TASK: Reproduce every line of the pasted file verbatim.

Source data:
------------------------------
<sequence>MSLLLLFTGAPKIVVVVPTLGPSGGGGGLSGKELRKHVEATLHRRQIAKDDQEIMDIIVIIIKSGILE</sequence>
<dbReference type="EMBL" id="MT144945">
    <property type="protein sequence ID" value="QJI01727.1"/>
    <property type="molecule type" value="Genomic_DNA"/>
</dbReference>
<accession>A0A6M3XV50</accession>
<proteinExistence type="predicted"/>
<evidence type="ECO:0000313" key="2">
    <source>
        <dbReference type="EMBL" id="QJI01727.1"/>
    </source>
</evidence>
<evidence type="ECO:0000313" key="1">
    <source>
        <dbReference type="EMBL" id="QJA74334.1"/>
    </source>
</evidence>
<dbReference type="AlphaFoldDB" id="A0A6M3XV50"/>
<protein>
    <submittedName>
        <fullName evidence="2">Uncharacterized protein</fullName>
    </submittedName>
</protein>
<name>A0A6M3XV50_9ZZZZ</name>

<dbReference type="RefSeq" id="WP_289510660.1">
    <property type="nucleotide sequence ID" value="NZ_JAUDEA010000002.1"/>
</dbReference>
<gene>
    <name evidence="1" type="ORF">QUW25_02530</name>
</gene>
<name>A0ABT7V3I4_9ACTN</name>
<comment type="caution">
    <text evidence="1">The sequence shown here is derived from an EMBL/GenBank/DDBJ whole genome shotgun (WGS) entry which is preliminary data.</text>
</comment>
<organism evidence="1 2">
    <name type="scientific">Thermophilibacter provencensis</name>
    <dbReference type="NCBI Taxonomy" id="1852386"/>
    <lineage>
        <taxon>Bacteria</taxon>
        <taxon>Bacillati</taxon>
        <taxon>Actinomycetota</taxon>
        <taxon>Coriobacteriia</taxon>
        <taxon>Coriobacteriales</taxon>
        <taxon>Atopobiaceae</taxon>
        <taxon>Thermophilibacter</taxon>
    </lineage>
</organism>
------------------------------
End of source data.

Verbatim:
<sequence>MSLLLLFTGAPKIVVVVPTLGPSGGGGGLSGKELRKHVEATLHRRQIAKDDQEIMDIIVIIIKSGILE</sequence>
<dbReference type="EMBL" id="MT144945">
    <property type="protein sequence ID" value="QJI01727.1"/>
    <property type="molecule type" value="Genomic_DNA"/>
</dbReference>
<accession>A0A6M3XV50</accession>
<proteinExistence type="predicted"/>
<evidence type="ECO:0000313" key="2">
    <source>
        <dbReference type="EMBL" id="QJI01727.1"/>
    </source>
</evidence>
<evidence type="ECO:0000313" key="1">
    <source>
        <dbReference type="EMBL" id="QJA74334.1"/>
    </source>
</evidence>
<dbReference type="AlphaFoldDB" id="A0A6M3XV50"/>
<protein>
    <submittedName>
        <fullName evidence="2">Uncharacterized protein</fullName>
    </submittedName>
</protein>
<name>A0A6M3XV50_9ZZZZ</name>

<dbReference type="RefSeq" id="WP_289510660.1">
    <property type="nucleotide sequence ID" value="NZ_JAUDEA010000002.1"/>
</dbReference>
<gene>
    <name evidence="1" type="ORF">QUW25_02530</name>
</gene>
<name>A0ABT7V3I4_9ACTN</name>
<comment type="caution">
    <text evidence="1">The sequence shown here is derived from an EMBL/GenBank/DDBJ whole genome shotgun (WGS) entry which is preliminary data.</text>
</comment>
<organism evidence="1 2">
    <name type="scientific">Thermophilibacter provencensis</name>
    <dbReference type="NCBI Taxonomy" id="1852386"/>
    <lineage>
        <taxon>Bacteria</taxon>
        <taxon>Bacillati</taxon>
        <taxon>Actinomycetota</taxon>
        <taxon>Coriobacteriia</taxon>
        <taxon>Coriobacteriales</taxon>
        <taxon>Atopobiaceae</taxon>
        <taxon>Thermophilibacter</taxon>
    </lineage>
</organism>